We use QR codes ALOT.  We have tried a few different companies but have found Beaconstac to be the best. They offer dynamic QR codes that enable you to change/update the attached link without having to change the QR code - really key if you are planning to print your QR codes.  They have a very nice UI with lots of  link options including the option to link audio files or upload them directly to the beaconstac website.

    Hope that helps.

    Julia Beabout
    CEO, Creative Director
    Seattle WA

  • 4.  RE: QR codes to access audio clips

    Posted 11-17-2022 05:50 PM
    Hi Sarah, we've used QR codes in our exhibits in the museum as well as to start an Augmented Reality exhibit outside. One recommendation is to print the URL that the QR code goes to under the code image. Some people don't like to scan them and others don't know how. You may also want to add: Aim phone camera to scan the QR code.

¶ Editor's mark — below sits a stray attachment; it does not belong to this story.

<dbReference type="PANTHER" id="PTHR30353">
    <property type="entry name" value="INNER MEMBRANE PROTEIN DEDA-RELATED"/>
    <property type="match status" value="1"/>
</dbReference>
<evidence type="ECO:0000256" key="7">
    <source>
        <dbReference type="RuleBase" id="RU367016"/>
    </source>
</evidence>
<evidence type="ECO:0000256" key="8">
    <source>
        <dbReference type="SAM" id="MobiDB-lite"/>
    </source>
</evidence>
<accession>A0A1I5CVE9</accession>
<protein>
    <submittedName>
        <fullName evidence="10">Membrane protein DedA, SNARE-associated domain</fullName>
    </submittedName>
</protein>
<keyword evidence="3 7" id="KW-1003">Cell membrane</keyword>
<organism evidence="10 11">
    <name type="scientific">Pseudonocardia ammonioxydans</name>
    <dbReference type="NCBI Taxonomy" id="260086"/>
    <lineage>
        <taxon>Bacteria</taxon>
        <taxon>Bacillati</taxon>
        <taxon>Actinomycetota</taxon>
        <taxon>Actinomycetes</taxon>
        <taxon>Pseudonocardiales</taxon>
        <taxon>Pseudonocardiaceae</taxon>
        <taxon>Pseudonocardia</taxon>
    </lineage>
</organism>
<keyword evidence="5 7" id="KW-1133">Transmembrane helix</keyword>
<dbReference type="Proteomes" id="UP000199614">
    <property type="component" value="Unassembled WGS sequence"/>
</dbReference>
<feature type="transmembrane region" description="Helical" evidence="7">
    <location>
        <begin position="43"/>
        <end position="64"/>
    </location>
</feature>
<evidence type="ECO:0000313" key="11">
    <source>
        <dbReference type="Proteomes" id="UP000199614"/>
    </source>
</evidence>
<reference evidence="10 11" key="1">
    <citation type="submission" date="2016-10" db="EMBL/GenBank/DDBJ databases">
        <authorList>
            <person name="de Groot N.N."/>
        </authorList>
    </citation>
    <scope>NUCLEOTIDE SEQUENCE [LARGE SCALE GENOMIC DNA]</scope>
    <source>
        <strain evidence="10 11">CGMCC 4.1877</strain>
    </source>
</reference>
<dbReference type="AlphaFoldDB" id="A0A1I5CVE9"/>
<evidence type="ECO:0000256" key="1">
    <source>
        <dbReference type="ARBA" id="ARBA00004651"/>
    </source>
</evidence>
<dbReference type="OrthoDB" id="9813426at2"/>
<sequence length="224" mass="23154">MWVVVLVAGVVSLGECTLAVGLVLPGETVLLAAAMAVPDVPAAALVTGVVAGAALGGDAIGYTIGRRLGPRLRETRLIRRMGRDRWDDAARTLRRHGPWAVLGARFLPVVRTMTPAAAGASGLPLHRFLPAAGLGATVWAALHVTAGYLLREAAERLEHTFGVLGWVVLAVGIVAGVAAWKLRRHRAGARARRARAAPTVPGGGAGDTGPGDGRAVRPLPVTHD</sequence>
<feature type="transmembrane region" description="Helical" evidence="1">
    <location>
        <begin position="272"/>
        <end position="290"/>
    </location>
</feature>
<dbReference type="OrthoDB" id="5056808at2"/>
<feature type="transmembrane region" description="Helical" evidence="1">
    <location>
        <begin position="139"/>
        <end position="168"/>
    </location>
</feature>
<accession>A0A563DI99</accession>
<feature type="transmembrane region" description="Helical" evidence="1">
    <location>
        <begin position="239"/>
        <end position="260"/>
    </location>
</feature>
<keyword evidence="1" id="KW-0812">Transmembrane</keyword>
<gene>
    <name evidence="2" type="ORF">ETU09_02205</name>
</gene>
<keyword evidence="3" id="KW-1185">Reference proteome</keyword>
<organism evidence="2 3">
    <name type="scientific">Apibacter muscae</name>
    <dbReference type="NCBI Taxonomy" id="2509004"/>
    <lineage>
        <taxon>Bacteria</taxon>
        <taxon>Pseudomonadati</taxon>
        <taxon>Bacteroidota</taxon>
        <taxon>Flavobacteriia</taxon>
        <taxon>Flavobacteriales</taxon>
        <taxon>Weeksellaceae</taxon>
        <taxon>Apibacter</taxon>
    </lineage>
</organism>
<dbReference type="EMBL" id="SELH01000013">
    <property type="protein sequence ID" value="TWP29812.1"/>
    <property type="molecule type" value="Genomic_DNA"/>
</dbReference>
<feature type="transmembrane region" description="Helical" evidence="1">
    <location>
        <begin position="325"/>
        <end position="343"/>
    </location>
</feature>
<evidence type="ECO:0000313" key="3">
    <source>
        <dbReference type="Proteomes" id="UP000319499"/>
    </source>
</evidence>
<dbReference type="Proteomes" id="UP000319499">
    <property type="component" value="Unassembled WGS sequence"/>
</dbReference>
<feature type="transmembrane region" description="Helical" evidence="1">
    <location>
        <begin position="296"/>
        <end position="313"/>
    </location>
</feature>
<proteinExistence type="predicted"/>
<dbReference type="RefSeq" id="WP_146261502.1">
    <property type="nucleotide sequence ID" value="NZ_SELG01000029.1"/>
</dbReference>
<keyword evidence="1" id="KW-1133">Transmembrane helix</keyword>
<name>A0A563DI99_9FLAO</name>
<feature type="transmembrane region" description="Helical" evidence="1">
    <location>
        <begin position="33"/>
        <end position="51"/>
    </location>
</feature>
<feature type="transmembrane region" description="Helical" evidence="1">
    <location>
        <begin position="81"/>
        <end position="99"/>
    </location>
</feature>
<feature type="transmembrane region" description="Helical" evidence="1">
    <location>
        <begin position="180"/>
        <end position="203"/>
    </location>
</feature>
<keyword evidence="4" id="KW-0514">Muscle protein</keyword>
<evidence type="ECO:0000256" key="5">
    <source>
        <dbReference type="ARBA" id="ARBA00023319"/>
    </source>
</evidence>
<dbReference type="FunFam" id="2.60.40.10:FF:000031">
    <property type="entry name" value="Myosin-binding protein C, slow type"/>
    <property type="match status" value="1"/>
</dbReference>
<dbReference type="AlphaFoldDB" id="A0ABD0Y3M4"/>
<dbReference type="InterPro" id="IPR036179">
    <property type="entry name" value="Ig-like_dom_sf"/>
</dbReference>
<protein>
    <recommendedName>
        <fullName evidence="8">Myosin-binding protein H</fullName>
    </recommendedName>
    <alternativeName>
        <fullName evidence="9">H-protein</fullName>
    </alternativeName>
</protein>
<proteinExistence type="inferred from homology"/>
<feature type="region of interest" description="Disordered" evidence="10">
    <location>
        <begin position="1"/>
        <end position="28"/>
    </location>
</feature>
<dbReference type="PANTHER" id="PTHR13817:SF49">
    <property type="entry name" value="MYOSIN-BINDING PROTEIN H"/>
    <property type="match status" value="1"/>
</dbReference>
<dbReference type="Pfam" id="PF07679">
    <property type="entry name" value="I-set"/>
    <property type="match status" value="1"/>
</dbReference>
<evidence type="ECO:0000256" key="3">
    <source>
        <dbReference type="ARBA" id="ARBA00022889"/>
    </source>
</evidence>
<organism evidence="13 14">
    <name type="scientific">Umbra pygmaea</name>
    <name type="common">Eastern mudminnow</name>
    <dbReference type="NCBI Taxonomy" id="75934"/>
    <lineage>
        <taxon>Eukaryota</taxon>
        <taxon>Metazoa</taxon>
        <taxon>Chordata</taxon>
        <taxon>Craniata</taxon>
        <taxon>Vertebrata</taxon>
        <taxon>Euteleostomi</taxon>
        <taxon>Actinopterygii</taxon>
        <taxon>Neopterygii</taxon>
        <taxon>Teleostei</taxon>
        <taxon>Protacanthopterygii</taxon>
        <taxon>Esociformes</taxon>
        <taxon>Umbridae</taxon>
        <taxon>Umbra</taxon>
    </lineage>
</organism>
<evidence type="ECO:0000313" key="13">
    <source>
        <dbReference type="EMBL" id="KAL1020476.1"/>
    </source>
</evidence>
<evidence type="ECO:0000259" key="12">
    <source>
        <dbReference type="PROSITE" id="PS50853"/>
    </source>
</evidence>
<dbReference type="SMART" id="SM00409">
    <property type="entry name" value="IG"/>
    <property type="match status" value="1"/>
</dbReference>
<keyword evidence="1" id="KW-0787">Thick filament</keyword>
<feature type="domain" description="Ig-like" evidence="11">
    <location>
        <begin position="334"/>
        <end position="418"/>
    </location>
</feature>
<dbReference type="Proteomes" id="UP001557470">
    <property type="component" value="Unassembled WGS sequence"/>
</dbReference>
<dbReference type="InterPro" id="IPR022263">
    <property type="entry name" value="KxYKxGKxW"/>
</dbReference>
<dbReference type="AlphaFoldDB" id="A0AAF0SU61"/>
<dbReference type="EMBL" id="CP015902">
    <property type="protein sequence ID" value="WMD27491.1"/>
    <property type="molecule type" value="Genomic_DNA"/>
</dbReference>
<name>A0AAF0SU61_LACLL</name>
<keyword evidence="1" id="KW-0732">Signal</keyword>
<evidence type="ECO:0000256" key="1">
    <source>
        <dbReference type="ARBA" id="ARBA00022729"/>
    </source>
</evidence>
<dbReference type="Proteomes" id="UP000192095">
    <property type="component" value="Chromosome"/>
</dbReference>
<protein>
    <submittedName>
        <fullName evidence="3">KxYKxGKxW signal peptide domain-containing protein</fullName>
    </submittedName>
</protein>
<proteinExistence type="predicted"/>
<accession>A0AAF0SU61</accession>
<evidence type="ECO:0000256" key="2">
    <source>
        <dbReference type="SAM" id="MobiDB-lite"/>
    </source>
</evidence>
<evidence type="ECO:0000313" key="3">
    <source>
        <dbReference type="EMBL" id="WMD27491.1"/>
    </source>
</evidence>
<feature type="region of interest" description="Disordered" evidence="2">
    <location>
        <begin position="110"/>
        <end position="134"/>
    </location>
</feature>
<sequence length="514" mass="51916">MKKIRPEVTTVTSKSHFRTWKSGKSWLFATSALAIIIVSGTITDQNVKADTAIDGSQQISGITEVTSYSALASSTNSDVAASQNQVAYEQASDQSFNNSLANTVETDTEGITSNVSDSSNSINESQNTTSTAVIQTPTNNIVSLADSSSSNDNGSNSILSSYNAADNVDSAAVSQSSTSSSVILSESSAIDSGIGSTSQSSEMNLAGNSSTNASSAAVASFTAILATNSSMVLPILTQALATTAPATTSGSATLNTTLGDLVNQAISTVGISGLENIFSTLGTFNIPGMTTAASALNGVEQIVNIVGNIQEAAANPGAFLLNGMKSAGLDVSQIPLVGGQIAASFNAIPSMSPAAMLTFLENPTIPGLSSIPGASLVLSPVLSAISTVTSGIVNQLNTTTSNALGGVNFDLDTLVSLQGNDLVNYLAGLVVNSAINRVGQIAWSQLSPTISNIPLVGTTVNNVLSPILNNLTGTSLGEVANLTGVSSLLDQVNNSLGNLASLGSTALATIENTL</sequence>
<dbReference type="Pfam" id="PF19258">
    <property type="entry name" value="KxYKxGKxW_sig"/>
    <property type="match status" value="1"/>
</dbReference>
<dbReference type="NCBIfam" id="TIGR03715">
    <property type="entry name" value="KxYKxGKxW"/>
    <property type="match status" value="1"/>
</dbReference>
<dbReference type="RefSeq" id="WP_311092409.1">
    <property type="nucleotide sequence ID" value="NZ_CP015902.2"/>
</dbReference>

Our graphic designer has made her own codes in either Illustrator or Indesign. These link to the content on our website that is not made public.

    Lisa Falk
    Head of Community Engagement
    Arizona State Museum, University of Arizona

  • 5.  RE: QR codes to access audio clips

    Posted 11-18-2022 09:12 AM
    Hi, Sarah,

    Having the QR codes so that visitors can listen to excerpts from the interviews on their own devices is an excellent idea. Certainly hearing the voices of the interviewees as they describe their lives and experiences adds another dimension to the exhibit.

    But you don't mention how you are going to accommodate visitors who are hearing-disabled. Will there be QR codes for those visitors to access the transcripts of the interviews or other ways in which these interviews can be accessed rather than via an audio clip?

    Best wishes.

    Martha Katz-Hyman
    Independent Curator
    Newport News, VA

  • 6.  RE: QR codes to access audio clips

    Posted 11-18-2022 10:54 AM